On the way back from the zoo we stopped at Station 7.  Bring on the nachos!  Oh yeah!

Saturday was our Easter outreach at church.  We had an egg hunt for kids, along with games and a creative telling of the Easter story.  There was a pretty decent turnout, especially considering that our sign which was promoting the event had been blown over the day before.  I found it impossible to try to count the people, but I’m pretty sure it was somewhere between 50 and 100.  Probably somewhere in the middle, about 75.  There were nearly as many adults as children!  It was a short event, but a lot of fun.  I was very proud of the CrossWay team that pulled it off!

After the Easter egg hunt our praise band practiced.  Oh yeah, I don’t think I’ve mentioned on here that the Timmons family very generously bought a new drum set for the church last week.  When the worship team practiced on Saturday, they wanted me to try playing along on the drums.  That was fine with me, even though I was reluctant at first, because I was sure I’d be horrible and they’d excuse me from further participation until I’d practiced for a looooooooong time.  But it didn’t quite go that way.

On Easter morning I got up at 4:35 a.m., got ready, and headed to North Division Street (where Rt. 50 ends at the boardwalk) for the Ocean City Easter Sunrise Service.  The wind was blowing and it was about 25 degrees–without the wind.  It was really surprising to me that several hundred people still turned out at that time and in that kind of weather!  Only the miraculous grace of God can explain how the instrumentalists played their guitars and keyboard and sax, and how Diana from CrossWay signed the whole service.  I was afraid her bare hands would get frostbite!  She and her daughter Anna were such troopers to come out for that!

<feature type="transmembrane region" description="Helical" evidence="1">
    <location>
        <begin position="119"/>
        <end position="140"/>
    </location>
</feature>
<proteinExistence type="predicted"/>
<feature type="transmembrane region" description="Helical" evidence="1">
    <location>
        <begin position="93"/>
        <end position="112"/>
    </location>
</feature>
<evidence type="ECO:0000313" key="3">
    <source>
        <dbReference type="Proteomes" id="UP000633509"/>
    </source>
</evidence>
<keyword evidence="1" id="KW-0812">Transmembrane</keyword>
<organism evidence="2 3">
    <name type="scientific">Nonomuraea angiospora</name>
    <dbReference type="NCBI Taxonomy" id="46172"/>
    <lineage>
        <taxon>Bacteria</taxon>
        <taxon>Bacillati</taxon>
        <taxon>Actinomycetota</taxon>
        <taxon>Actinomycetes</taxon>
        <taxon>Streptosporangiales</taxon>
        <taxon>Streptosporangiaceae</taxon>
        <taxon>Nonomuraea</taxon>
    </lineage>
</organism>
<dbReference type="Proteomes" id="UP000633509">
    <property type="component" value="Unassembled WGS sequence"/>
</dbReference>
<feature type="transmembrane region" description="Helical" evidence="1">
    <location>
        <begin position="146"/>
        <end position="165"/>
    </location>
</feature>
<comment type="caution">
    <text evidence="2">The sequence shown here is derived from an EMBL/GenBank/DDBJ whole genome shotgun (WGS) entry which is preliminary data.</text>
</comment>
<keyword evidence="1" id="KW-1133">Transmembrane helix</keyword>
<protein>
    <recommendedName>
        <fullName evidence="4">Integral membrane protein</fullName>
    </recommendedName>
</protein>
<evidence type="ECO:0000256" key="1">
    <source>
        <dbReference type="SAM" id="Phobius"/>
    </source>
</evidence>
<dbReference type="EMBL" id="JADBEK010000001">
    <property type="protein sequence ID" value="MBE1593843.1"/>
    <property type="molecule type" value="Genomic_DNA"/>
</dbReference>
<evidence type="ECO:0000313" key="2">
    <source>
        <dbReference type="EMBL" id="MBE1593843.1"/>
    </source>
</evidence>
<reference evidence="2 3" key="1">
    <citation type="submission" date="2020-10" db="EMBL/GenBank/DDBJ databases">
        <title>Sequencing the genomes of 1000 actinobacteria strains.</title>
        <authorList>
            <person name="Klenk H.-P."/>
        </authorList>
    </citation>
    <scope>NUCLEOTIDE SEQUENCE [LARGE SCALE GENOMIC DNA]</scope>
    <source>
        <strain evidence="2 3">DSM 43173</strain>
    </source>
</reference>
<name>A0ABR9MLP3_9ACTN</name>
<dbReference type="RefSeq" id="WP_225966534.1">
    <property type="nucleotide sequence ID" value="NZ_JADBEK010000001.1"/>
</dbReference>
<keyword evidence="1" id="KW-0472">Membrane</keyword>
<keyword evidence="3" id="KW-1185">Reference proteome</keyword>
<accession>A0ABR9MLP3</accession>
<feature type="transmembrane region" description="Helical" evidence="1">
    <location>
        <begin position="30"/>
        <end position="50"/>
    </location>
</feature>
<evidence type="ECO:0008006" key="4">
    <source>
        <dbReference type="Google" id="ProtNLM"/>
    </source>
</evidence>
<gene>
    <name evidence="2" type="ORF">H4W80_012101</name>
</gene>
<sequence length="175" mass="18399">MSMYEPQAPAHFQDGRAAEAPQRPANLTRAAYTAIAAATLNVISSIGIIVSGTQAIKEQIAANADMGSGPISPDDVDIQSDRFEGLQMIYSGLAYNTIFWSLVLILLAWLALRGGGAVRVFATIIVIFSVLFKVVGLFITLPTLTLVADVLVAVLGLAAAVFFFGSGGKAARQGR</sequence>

Right before I got up to preach, I was shivering badly.  I had no idea how I could preach when I was trembling–more like shaking–so much.  But it worked.  It also ensured a brief sermon!  It’s kind of funny how sometimes when I’m preaching, I can prepare a message well ahead of time but feel like God’s leading me to make changes right before I preach or even while I’m preaching.  I’d written this sermon two or three weeks ahead of time, but at 5:59 (the service started at 6:00), new ideas popped into my head for the opening and the closing.  I’ll podcast the message this week.

After the sunrise service, which to my surprise I really enjoyed, I went home to take a short nap.  When I woke up an hour later, I hadn’t yet thawed out!  But I had unfrozen by the time we got to CrossWay.

Josh, our worship leader, had talked me into playing drums during the service.  I still couldn’t believe that was happening.  I was as nervous, if not more nervous, about playing the drums at CrossWay as I was about preaching to hundreds of strangers at the sunrise service!  I just can’t believe that he and the others in the band thought my drumming was unbad enough to actually be a part of the service on Easter, of all days.  But Josh takes his ministry seriously so I decided to trust his judgment.  However, I still can’t believe I made my drumming debut on Easter Sunday, and with one day’s notice.  But hey–God can use anybody to do anything.

Actually, the music overall was great yesterday!  Josh’s wife Christi helped with the vocals and played that little shaky egg thing.  Terri’s sister played the keys and Diana was on the bass.  Terri’s daughter, Kelsy, played the flute in one of the songs and that was a great touch.  At Saturday’s practice we’d had John playing guitar, but he wasn’t there yesterday.  If he had been, we’d have had a seven-member band!  For all I know there might have even been more people doing stuff.  Not only was I off to the side where I couldn’t see, but I was also scared!

The attendance at church yesterday was by far the largest we’ve had the past year.  It was twice our average attendance!  Carolyn taught Children’s Church and planned for three times as many as she usually had–and she had as many kids as she planned for!

Something in the service that was planned last minute and really blew me away was Josh signing the Ray Boltz song “Watch the Lamb.”  It was an interpretive signing–not just sign language, but also drama.  It was excellent!  When I got up to preach after he finished, I saw tears in people’s eyes.  Very moving.